Characters in “The Incredible Burt Wonderstone” amuse on their own but their interplay is nothing alchemical. What’s revealed between Burt Wonderstone (Steve Carell) and Anton Marvelton (Steve Buscemi) is trite: the one-time middle-school magicians will star in Las Vegas, split up and then reunite. Typical is the gay tease in their spangle-and-sequin routine with the line: “We always knew there was something a little different about our friendship.” Little occurs in their respective arcs: Burt is brought low by headliner hubris; Anton rebels against his abuse as second banana. Comeuppance leads to comeback. Cue a Cambodian plant extract that lets the duo stupefy their audiences for a disappearing act that surpasses the one by John Malkovich’s mentalist in “The Great Buck Howard” (2008). Screenwriters Jonathan Goldstein and John Francis Daley craft easy sentiment about magicians who lost the magic after doing too many “impossible” tricks of “impossibility.” Re-enchanted and re-enthused, the showmen recuperate their childhood careers at a boy’s tenth birthday party. The film’s affection for the magic biz is charming. Acts on the side include Rick the Implausible, the Brain Rapist who power-drills into his own frontal lobe and an old-schooler who pulls a deboned pigeon from a salt shaker. With Olivia Wilde, Alan Arkin, James Gandolfini, Jim Carrey, Jay Mohr, Michael Bully Herbig. 101m. (Bill Stamets)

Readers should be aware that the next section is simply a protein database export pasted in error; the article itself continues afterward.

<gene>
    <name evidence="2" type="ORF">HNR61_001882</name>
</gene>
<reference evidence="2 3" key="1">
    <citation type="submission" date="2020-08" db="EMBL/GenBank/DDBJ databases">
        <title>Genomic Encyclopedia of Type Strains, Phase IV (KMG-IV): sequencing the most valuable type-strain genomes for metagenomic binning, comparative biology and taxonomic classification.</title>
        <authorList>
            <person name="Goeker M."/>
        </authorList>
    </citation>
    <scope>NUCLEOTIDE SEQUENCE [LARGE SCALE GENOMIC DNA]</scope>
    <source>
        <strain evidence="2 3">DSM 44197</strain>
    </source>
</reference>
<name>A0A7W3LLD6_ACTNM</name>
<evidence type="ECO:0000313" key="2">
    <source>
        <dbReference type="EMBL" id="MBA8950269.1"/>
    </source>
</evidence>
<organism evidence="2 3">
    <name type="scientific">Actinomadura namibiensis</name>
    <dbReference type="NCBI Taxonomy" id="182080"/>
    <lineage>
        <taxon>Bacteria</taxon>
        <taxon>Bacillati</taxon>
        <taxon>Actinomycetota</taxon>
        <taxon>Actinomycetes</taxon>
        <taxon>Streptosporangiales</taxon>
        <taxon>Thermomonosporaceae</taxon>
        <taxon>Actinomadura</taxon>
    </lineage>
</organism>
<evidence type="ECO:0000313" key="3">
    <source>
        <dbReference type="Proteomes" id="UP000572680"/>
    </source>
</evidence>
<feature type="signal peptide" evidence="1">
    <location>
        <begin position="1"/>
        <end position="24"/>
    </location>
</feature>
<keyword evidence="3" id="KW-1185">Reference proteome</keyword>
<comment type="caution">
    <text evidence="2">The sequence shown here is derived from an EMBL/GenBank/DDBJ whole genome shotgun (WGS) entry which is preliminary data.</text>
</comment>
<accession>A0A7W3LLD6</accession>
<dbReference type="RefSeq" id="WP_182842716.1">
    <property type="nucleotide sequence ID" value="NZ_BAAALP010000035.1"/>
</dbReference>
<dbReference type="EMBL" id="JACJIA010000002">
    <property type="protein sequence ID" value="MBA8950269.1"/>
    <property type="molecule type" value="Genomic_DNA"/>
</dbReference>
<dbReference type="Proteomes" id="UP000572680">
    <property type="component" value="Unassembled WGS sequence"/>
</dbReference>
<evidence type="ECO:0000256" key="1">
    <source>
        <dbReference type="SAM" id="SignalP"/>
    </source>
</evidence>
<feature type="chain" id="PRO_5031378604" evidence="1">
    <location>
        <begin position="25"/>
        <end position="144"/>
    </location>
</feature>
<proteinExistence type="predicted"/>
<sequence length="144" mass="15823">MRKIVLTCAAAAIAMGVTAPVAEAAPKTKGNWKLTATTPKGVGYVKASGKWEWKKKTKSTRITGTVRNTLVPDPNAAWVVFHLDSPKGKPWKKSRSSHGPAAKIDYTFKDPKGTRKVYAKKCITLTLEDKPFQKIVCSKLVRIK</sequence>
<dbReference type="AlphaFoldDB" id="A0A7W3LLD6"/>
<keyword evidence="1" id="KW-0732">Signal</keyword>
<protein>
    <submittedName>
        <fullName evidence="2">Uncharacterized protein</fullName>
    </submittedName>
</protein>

“The Incredible Burt Wonderstone” opens Friday.
Ray Pride is Newcity’s film critic and a contributing editor to Filmmaker magazine.
His multimedia history of Chicago “Ghost Signs” will be published soon. Previews of the project are on Twitter and on Instagram as Ghost Signs Chicago. More photography on Instagram.